12 wins in the last 14 Tests show the excellent form India has had under Virat Kohli's leadership. One of the main aspects of Kohli's captaincy is his effective bowling changes, barring the first Test against Australia. In the recently concluded match against Bangladesh, Virat Kohli took out Ravindra Jadeja, who had just got a wicket, and brought in Umesh Yadav to torment Taijul Islam with pace and bounce. Due credit must be given to the bowlers as well, as they've efficiently done their work when called upon.
In the three-match Test series against New Zealand, barring the first Test where India had to dig in, victories came easily with Ashwin and Jadeja doing most of the damage. Against England, the Indian bowlers had their work cut out (initially, at least). The English batsmen were resilient and it was tough to get them out. The likes of Cook, Ali, and Bairstow made life tough for the bowlers, forcing them to resort to alternative tactics to dismiss them. Though India battered England 4-0 at the end of the series, one has to applaud the effort the Indian bowlers put in.
Modern day cricket revolves around with the hosts preparing a pitch according to their strengths. The Nagpur Test against South Africa is a testimony to that. Indian spinners picked all 20 wickets and the match ended in just three days. But the pitches in the Tests against England and in the one-off Test against Bangladesh gave the bowlers plenty to ponder.
Ravindra Jadeja, who is a stump-to-stump bowler, altered his length and consistently bowled on the good length area in the fifth Test against England in Chennai. The change paid dividends as he went on to dismiss seven English batsmen, giving India an improbably large victory.
In the one-off Test against Bangladesh, Umesh Yadav and Ishant Sharma bowled with vigour. The ball started to reverse just in the 14th over of the day and Bangladesh, being a sub-continent side, struggled to score runs on a flat deck, with Shakib-al-Hasan saying that Umesh Yadav's spell was the best spell he has ever faced in Test cricket.
The duo used their skills and bowled more fuller than their counterparts. It's a well-known fact that Indian seamers are much more aware of the conditions, but to continue with the same line and length for a long period shows consistency and precision.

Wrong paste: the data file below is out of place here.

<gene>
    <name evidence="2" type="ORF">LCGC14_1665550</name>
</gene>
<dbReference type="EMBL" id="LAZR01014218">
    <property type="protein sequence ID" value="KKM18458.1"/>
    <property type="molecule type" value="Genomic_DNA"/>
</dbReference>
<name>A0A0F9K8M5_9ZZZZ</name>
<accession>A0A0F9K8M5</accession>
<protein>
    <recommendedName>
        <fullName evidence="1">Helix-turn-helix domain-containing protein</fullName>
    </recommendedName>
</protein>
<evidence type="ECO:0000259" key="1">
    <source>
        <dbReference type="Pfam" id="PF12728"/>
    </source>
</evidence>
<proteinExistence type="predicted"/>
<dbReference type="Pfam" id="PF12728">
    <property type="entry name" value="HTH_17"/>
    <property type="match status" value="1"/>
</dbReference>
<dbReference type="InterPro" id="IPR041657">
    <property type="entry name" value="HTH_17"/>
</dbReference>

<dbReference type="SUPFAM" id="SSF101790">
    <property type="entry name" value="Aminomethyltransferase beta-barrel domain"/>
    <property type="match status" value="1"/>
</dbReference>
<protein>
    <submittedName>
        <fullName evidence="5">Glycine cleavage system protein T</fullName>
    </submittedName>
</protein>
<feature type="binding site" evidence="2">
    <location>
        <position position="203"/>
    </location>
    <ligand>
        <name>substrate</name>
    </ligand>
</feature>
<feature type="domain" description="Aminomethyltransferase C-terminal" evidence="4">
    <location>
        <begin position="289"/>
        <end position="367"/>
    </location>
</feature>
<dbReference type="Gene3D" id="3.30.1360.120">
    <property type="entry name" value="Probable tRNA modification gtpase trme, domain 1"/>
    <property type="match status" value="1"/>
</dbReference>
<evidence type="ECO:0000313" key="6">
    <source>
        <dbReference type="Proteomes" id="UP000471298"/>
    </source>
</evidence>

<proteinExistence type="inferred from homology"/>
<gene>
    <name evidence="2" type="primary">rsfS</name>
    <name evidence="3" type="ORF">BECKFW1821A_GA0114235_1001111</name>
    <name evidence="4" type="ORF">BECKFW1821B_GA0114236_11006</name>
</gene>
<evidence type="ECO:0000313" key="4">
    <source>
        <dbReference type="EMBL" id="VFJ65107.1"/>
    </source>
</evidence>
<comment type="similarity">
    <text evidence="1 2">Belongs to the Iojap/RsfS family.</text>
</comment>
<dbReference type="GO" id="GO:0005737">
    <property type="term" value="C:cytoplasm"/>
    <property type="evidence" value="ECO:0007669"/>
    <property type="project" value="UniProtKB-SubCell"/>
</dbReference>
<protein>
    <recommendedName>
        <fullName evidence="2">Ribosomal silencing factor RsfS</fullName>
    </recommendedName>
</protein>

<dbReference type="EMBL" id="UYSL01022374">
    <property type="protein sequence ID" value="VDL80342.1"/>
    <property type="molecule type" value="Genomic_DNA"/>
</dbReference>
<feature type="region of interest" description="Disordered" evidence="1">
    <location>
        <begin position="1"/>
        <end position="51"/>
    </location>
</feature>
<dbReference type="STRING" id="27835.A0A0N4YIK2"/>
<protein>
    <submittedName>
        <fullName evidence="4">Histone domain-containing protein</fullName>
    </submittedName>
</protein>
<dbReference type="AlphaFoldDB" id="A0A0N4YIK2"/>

Having a rank turner has always proved to be costly for India. In the match against Australia at Pune, the pitch started to offer turn and bounce for the spinners right from Day 1. Steve O’Keefe utilised this to the fullest extent and eventually ended up picking 12 wickets in the match.
Steve O’Keefe and Nathan Lyon bowled much fuller than the Indian spinners in both innings, which made the batsmen play. Both Ashwin and Jadeja bowled well, but the duo didn’t make the batsmen play every ball. Jadeja kept on bowling on a good length, continuing his tactics from the Chennai Test. That backfired even though he bowled a plethora of rippers.
This is a testimony to the fact that having something favourable to our own strengths can also turn into our Achilles Heel. The same happened against Australia in 2004 when Michael Clarke wrecked the Indian batting lineup in 2004, picking up six wickets for just nine runs.
So, what does this do to the Indian bowlers? Instead of having one-sided matches, Indian pitch curators must give both the teams equal chances of winning the match. Bowlers now have to think of different ways to get the batsmen out, something which will prove to be beneficial when the team travels abroad. Pitches in Australia, England and South Africa will suit the pacers more than it does for the spinners. This is when all the hard work they do on flat tracks pays dividends. The pacers will think about exploiting the batsmen’s weaknesses.
This makes the bowlers reach their full potential and thereby makes them better bowlers in the longer term. Kudos to the curators who prepare pitches which makes the bowlers think, and to the bowlers who have excelled in picking up 20 wickets!
Fast. Lite. Innovative. Shareable. Download our HW Cricket app!